Your company depends on its sales team’s performance and capabilities—in fact, sales personnel who reliably get the job done year-in and year-out are indispensable. That’s why smart companies keep sales teams highly informed about all things essential, relevant and helpful to being “smart” and effective. They supply every resource the sales team needs to do the job exceptionally well, and keep them well trained. And they do this with intentionality and deliberateness.
These are the company’s that flourish.
A thorough and well-designed sales manual is a particularly important resource for your sales team’s success—it’s where sales associates get a big part of their training, the answers and reliable information they need to do their job, and the structure necessary to ensure reliable performance.
What is a Sales Manual?
The sales manual is part policy, part procedures, part best practices, part how-to guide. It explains protocols and processes. It provides standards of performance. It keeps sales team members on the same page, and enables them to hold each other accountable (to the established standards, etc.). It can provide the foundation for measuring performance.
This is a living document that has to work. It’s a high-value tool that has to be:
- Accurate and up to date.
- Easily accessed.
- Readily available.
- Readily understood.
- Easy to read and well organized.
- Actively used.
A good sales manual informs your sales team on their relevance to the organization, gives them confidence, and binds them to the ways of your organization. It shows them how they fit in, and their pivotal role—both as individuals and team members. It should give them a real understanding of the sales function and its influence on organizational success.
It should also give them all the information, resources, technical specs, product and market information, strategies, standards, practices, rules, protocols and forms they need to do their job properly and effectively.
Finally, if you want your sales manual to be highly used and solidly understood you’ll need to make it easy to access, and easy to absorb. Printing the manual is just one way of putting it in front of the team (while this is the traditional way, it has limitations). It’s also convenient to securely post the document on your company’s web platform. This is especially useful when content is updated regularly. Posting it online also makes it easy to access anytime, anywhere, by any authorized user. Some companies even create audio files in MP3 format for their road warriors.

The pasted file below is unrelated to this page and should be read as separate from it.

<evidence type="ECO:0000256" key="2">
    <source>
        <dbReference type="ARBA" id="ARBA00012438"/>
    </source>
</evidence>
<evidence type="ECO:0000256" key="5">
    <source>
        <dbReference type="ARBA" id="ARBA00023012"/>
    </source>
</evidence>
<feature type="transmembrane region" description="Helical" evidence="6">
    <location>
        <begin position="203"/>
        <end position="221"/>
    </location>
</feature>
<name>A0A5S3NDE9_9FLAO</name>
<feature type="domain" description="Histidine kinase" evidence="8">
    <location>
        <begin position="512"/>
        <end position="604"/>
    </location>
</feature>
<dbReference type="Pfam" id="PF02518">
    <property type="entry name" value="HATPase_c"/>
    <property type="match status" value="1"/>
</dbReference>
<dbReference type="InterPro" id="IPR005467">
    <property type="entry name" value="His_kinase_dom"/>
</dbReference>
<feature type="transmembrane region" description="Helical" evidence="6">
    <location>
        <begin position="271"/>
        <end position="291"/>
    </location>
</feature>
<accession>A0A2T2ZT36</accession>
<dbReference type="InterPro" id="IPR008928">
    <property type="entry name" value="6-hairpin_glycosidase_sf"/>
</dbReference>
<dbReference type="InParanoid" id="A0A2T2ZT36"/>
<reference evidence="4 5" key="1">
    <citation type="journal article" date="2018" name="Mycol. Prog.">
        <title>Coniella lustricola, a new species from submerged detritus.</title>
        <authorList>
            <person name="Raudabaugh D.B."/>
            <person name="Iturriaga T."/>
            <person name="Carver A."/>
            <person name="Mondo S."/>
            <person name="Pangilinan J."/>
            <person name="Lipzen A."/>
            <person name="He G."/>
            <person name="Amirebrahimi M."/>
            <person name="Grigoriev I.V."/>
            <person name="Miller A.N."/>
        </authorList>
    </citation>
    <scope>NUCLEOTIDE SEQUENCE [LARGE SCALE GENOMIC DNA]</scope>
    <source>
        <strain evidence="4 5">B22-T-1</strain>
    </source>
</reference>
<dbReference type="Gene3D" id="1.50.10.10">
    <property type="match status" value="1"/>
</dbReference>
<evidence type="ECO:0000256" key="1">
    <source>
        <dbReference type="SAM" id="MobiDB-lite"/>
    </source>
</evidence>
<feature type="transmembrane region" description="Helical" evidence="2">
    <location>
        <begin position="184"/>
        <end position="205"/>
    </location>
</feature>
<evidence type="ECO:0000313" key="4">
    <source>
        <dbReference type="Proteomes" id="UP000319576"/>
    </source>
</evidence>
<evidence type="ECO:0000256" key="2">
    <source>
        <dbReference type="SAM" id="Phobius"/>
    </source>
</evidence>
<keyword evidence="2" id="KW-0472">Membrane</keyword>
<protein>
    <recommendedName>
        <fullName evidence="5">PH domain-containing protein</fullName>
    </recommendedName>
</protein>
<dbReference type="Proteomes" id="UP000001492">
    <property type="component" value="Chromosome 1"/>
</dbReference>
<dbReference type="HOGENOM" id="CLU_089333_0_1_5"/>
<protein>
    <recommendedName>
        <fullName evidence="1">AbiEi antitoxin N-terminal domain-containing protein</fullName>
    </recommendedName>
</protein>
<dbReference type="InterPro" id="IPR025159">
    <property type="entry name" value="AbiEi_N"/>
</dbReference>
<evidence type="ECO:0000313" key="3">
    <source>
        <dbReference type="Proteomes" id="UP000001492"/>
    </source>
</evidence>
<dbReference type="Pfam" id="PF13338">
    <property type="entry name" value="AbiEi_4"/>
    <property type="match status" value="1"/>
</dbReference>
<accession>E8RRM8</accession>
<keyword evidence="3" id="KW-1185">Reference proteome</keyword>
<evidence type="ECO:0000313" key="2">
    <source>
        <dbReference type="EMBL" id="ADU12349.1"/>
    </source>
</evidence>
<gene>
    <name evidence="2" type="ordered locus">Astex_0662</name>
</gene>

A strong sales manual is dynamic—it changes fairly regularly, as conditions on the ground and in the market change, as your products and services change, and as your sales professionals learn new things. All sales team members are worthy contributors, and should be encouraged (prepared) to submit ideas, updates, new data, new procedures, new competitors, etc. on a regular basis.
In fact, you should have a formal process and schedule (and, perhaps, an informal one too) for updating and revising the manual. Sales teams should be cognizant of specific information they are responsible for gathering to maintain and update the sales manual.
Don’t let your sales manual go “stale.” To be useful, relevant, and effective, it has to be current all the time. So you need to implement a process/procedure to ensure this.
Identify one person on your sales team (or within your organization, or on an independent provider) responsible for accepting and managing content/update submissions, and establish a formal inbox for submissions. This should be the person responsible for writing/editing the document. If you don’t have someone on your team, or if your team doesn’t have the time to edit and write proficiently, delegate this function to someone who can get it done reliably and to a high standard.
For more on this topic, see: Sales Manuals.